27. I agree with your points Rob. To add to the list: No coat hooks. The old Thameslink rolling stock had them. These trains seem to have been rushed out half finished but as the responses by GTR demonstrate it’s a “We couldn’t care about the passengers and the accountants want to save money to pay the shareholders”

  28. All very good points and I have great sympathy for the commuters who will have to use these trains every day, especially long distance travellers. And they will be joined next year, from May 2018, by users of the semi-fast trains from Cambridge and Peterborough to Kings Cross, which will be operated by Class 700s and diverted via Thameslink route. The sad thing is that there is little that can be done without the government spending a lot of money to modify a lot of trains.
    The key original idea of the design was to ensure that large numbers of commuters could join and leave the trains quickly at the core Thameslink stations, and thus enable trains to run at least every 3 minutes through the underground section. Hence there are three doors per carriage and a lot fewer seats. This is a fine design for a local train but isn’t great for a long distance one – especially when you want to encourage people to use the new Thameslink services as an alternative to the M25.
    The poor design decisions were taken by (essentially amateur in railway terms) civil servants in the DfT in 2006-7, when they wrote the invitation to tender (ITT) for the trains (probably with the assistance of consultants). This was then issued as part of an EU-rules procurement. One of the key rules is that once you’ve issued an ITT and recieved bids, you can’t change the spec much without restarting the whole lengthy tendering process. So all the poor features that your readers describe were essentially set in concrete then, whatever the various parties may say about consultation etc. You can’t blame the train companies (FCC/Thameslink, GTR/Southern etc) as they had the trains foisted on them by the DfT, and they don’t have the money to spend huge sums improving the trains. They have promised some minor improvements.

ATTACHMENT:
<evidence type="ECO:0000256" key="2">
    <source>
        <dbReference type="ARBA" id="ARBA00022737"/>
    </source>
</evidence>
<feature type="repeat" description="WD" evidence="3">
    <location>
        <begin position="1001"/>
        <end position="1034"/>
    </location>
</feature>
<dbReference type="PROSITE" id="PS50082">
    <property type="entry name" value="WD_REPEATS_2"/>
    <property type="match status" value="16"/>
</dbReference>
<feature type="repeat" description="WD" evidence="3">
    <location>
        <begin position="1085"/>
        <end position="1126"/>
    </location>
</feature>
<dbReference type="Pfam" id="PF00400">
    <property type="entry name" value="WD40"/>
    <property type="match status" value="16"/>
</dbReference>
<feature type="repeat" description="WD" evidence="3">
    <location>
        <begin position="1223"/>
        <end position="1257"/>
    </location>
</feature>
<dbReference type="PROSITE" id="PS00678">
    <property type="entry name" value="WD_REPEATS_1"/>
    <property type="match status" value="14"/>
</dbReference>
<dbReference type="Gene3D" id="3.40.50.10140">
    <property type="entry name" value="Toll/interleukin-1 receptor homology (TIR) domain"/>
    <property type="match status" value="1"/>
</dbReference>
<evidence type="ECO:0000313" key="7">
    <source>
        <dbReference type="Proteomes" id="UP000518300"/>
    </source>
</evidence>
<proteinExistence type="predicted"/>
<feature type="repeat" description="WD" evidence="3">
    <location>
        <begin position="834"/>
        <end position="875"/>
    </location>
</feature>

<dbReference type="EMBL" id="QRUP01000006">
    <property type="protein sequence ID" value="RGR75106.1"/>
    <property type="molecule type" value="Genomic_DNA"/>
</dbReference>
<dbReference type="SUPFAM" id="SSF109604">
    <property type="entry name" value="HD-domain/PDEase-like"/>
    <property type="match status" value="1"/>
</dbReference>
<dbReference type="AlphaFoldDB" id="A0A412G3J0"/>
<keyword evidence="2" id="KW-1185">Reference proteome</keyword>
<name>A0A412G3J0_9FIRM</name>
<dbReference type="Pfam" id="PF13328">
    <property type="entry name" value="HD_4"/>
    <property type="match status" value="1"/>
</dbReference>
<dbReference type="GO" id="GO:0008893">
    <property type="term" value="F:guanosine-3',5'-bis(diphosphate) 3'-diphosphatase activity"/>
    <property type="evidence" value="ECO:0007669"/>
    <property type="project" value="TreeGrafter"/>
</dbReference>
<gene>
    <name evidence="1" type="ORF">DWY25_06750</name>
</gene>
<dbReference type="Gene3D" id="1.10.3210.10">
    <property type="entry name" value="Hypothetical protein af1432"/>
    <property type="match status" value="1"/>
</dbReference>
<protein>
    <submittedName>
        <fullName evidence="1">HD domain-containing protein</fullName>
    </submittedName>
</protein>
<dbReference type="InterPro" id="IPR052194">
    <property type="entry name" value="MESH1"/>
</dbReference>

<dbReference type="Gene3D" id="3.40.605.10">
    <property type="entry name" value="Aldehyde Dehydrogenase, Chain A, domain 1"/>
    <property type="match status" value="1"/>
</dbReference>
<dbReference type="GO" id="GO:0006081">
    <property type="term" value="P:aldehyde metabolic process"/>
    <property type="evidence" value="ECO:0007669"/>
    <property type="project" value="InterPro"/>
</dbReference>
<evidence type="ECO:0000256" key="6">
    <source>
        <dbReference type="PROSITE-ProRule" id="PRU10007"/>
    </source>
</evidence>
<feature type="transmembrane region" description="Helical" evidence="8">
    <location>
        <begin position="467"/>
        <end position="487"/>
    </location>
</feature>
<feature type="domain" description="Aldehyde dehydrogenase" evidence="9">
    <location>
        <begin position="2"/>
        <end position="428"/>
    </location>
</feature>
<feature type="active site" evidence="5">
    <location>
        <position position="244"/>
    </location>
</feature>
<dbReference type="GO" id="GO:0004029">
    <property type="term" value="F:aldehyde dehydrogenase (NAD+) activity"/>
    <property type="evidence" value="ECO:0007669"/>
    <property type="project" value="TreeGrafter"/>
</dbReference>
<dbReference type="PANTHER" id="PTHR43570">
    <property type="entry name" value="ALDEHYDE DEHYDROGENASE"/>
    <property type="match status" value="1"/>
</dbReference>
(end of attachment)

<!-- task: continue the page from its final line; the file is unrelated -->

Lack of support for electronic devices, tables for laptops etc may be partly explained by the somewhat lower usage of such devices 10 years ago. But they coud have specified comfier seats for longer distance trains.
    See Wikipedia “Class 700” for full details of the train.

    Some tips:
    – The first class is comfortable, with tables and power points. It’s located at the front and rear extremities of each train. The REAR first class accommodation on ALL Class 700 trains (in direction of travel) is always declassified and is available to second class passengers. This is official from GTR management. Also, on stopping trains (Sutton, St Albans, Sevenoaks etc) both FRONT and REAR first class accommodation is available to second class passengers – check the timetable to see if first class is advertised.

    – Look for the 2018 timetable consultation on the Southern or Thameslink website for details of the new timetable and train routes.

    – I’d urge you to join your local rail travellers’ group to keep up to date. The one in St Albans called APTU is very good – google “APTU” and you find a lot of info on its website, incl latest on Class 700 modifications.

    1. Thanks for your comments, John. The word ‘amateur’ is totally spot on.

      My partner gets a train fairly regularly from Brighton to Southampton and comments on the fact that this Coastway service is a bit like a glorified bus route, with many passengers only using it for a couple of stops at a time.

      As you point out, though, the Brighton – Bedford line is a major commuter route and carries lots of passengers who spent upwards of an hour each way, which really begs the question why no-one identified the length of journey as a key factor in comfort of the trains.

      I’ll definitely start making use of the rear 1st class carriage, though. In the evening that’ll be heaven!